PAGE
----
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Covid-19 Vaccines Linked to Menstrual Cycle Changes

Since widespread immunization against Covid-19 began last year, doctors and medical researchers have been fielding reports of painful cramps, delayed periods and other changes in menstrual cycles among some who got the vaccines. Now research confirms that the shots can affect menstrual cycles, with one recent study linking vaccination to a slight increase in menstrual-cycle length.

“It’s reassuring that it’s small,” Alison Edelman, a professor of obstetrics and gynecology at Oregon Health & Science University and one of the researchers who conducted the study, said of vaccines’ effect on menstrual cycles. “It’s also validating to individuals who experienced it.”

For the study, published Jan. 5 in the peer-reviewed journal Obstetrics & Gynecology, the researchers tracked six menstrual cycles of about 4,000 study subjects who had received the

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vaccine or were unvaccinated. It showed that cycles were extended on average by less than a day after one vaccine dose, or up to two days for people who got two doses within a single cycle.

Vaccination wasn’t linked to a change in period length, nor were menstrual changes more common with any particular vaccine.

Federal health agencies received 3,368 reports of changes to menstrual cycles in the Vaccine Adverse Event Reporting System. A vaccination site in Stamford, Conn.



Photo:

Amir Hamja for The Wall Street Journal

The study’s findings seem to show that the disruption of cycles was temporary, Dr. Edelman said, adding that more research was needed to confirm that. The findings raised no health concerns about vaccination, she said.

A Pfizer spokeswoman said that the company’s vaccine research included tens of thousands of women and that “abnormal menstruation or reproductive changes have not been reported as an adverse event” in its pivotal, late-stage clinical trial. Johnson & Johnson and Moderna didn’t provide comment.

The new study, along with other recent research, could help ease some concerns about the shots, said Kathryn Clancy, an anthropologist at the University of Illinois at Urbana-Champaign who co-leads a team studying vaccine-related menstrual changes.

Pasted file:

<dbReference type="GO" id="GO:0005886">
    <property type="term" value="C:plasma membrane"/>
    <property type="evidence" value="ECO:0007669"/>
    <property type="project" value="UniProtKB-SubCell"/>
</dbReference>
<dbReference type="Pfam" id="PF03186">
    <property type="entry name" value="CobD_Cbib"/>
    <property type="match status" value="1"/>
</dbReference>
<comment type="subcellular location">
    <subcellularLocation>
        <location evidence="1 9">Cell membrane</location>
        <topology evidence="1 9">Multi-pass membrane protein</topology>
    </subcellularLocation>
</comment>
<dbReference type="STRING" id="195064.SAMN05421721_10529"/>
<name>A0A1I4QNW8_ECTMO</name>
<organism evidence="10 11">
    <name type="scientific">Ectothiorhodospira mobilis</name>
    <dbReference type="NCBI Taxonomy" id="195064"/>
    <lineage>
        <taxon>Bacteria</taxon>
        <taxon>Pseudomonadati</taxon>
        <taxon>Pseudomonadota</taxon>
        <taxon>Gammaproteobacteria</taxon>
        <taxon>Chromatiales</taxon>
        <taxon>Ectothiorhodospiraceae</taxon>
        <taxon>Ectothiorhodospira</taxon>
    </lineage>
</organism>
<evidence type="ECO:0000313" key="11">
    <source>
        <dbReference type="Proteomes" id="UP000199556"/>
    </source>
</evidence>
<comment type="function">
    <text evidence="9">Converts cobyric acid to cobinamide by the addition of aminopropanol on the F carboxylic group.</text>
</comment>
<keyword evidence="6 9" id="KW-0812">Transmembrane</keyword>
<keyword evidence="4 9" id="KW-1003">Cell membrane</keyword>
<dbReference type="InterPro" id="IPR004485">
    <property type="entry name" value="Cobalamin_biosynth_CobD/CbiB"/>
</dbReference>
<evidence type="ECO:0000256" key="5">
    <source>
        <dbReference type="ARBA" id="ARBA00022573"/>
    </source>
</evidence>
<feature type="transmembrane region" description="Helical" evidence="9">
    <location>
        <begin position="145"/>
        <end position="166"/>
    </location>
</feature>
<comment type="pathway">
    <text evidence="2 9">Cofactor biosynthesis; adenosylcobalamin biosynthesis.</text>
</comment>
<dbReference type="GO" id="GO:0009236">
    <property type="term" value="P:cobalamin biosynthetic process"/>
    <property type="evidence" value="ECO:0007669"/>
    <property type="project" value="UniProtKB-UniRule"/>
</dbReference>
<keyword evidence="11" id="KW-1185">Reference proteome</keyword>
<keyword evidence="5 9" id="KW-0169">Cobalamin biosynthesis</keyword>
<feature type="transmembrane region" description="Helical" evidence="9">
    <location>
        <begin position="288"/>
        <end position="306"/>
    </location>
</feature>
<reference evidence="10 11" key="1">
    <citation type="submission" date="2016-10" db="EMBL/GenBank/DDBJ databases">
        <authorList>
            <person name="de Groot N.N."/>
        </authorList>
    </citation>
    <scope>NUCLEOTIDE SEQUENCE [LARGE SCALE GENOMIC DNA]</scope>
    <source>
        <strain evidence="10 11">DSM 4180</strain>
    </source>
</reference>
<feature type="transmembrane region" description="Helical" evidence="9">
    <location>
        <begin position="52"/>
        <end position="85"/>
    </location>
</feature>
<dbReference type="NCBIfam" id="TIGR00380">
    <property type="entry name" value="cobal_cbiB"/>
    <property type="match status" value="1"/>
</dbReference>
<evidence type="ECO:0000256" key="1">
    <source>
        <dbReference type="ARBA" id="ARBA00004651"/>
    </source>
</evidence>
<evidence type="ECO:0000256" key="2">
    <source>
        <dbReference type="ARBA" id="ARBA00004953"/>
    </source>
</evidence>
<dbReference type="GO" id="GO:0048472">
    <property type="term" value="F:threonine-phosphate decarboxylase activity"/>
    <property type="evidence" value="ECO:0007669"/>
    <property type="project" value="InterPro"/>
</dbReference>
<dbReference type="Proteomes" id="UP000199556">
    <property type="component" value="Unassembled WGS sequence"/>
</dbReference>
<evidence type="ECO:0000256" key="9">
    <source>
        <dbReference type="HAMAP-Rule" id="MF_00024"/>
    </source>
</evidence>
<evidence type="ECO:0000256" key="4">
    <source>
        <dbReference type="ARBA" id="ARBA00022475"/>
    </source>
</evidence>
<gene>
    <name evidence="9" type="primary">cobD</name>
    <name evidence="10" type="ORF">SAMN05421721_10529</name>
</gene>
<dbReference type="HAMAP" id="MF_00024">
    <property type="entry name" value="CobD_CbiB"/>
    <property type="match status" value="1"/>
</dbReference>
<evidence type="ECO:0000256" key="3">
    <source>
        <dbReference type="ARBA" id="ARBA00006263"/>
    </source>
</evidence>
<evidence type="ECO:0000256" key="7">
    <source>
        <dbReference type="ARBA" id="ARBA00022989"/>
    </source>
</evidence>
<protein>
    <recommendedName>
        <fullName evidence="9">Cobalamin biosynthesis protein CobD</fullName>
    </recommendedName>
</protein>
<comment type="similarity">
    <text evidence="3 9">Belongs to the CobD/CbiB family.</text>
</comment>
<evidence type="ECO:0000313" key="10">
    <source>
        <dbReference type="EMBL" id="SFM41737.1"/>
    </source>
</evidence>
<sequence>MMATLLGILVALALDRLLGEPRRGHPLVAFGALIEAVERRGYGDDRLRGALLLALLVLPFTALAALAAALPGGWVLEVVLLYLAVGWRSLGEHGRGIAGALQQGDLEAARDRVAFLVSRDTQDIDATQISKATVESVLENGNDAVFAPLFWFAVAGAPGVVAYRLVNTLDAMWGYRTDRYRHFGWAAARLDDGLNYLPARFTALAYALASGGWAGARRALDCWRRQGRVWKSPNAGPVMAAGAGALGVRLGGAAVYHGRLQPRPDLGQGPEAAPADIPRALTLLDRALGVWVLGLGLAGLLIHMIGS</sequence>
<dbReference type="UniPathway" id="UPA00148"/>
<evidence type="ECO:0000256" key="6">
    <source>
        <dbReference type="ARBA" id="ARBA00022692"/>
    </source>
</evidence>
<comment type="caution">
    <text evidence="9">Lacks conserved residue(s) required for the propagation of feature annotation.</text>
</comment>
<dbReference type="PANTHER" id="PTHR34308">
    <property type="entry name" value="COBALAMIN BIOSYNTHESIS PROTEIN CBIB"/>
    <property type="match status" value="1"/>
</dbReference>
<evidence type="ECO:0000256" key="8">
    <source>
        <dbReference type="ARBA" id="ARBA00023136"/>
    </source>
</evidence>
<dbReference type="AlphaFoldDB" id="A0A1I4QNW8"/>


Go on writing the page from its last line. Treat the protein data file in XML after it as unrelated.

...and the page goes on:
Fears that Covid-19 vaccines can affect fertility and reproductive health fuel vaccine hesitancy, research has shown. Multiple studies have shown that Covid-19 vaccines are generally safe and effective for women, including pregnant women, and that vaccination doesn’t affect women’s ability to get pregnant.

Kara Segal, a 34-year-old in Oakland, Calif., was among those startled by a change in her menstrual cycle after vaccination. When her period arrived about a week after her first dose of the Moderna vaccine last April, she said, she was knocked out by unusually severe cramps.

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“I was in a lot of pain and I spent several hours on the couch crying and sweating,” she said.

That period came slightly later than her usual cycle of 30 to 32 days, she said, adding that her next cycle was normal. Though she braced for more pain, she said she felt no shifts in her periods after her second Moderna shot or the booster. She didn’t participate in the new study.

As of Jan. 21, federal health agencies received 3,368 reports of changes to menstrual cycles following vaccination in the Vaccine Adverse Event Reporting System. A similar database in the U.K. has logged nearly 38,000 reports of menstrual cycle changes after vaccination, according to the Medicines and Healthcare Products Regulatory Agency, which maintains it. The U.K. database includes reports of unusually heavy or delayed periods, among other concerns.

Research by the team led by Dr. Clancy found unusual menstrual bleeding among some postmenopausal women, as well as among those who had stopped having periods as a result of using contraceptives or taking hormones. The research is now undergoing peer review.

“We saw a really high rate of breakthrough bleeding in those groups,” Dr. Clancy said. She added that her team was investigating how common such episodes are as well as how long they last and if they recur. Unusual menstrual bleeding in these groups may be symptomatic of a condition that needs medical attention, she said.

Amid a surge in cases, some countries are handing out second booster shots. In Israel, early data suggest a fourth vaccine dose can increase antibodies against Covid-19, but not enough to prevent infections from Omicron. WSJ explains. Photo composite: Eve Hartley/WSJ

A survey of almost 4,000 women in Norway found that 14% reported increased menstrual bleeding and 15% reported increased menstrual pain after a first shot, but the changes seemed temporary. The research was posted online Jan. 14 on the preprint database SSRN in advance of peer review.

Menstrual cycles can be disrupted by many factors, including emotional and physical stress. It is unclear why vaccination might disrupt them, said Andrea Edlow, a maternal-fetal medicine specialist at Massachusetts General Hospital in Boston. One possible culprit, she said, is the physical stress resulting from the body’s immune response to vaccination.

“That’s what I would say if I had to guess,” she said.

Dr. Edlow said she encourages her patients to get vaccinated and boosted, adding that she generally tells them that the benefits of vaccination outweigh the changes to menstrual cycles and other potential side effects.

“I think these menstrual disturbances are similar to the kinds of other short-term side effects that we’ve seen when people are vaccinated, and that quickly go away and after that, there’s no further impact,” she said.

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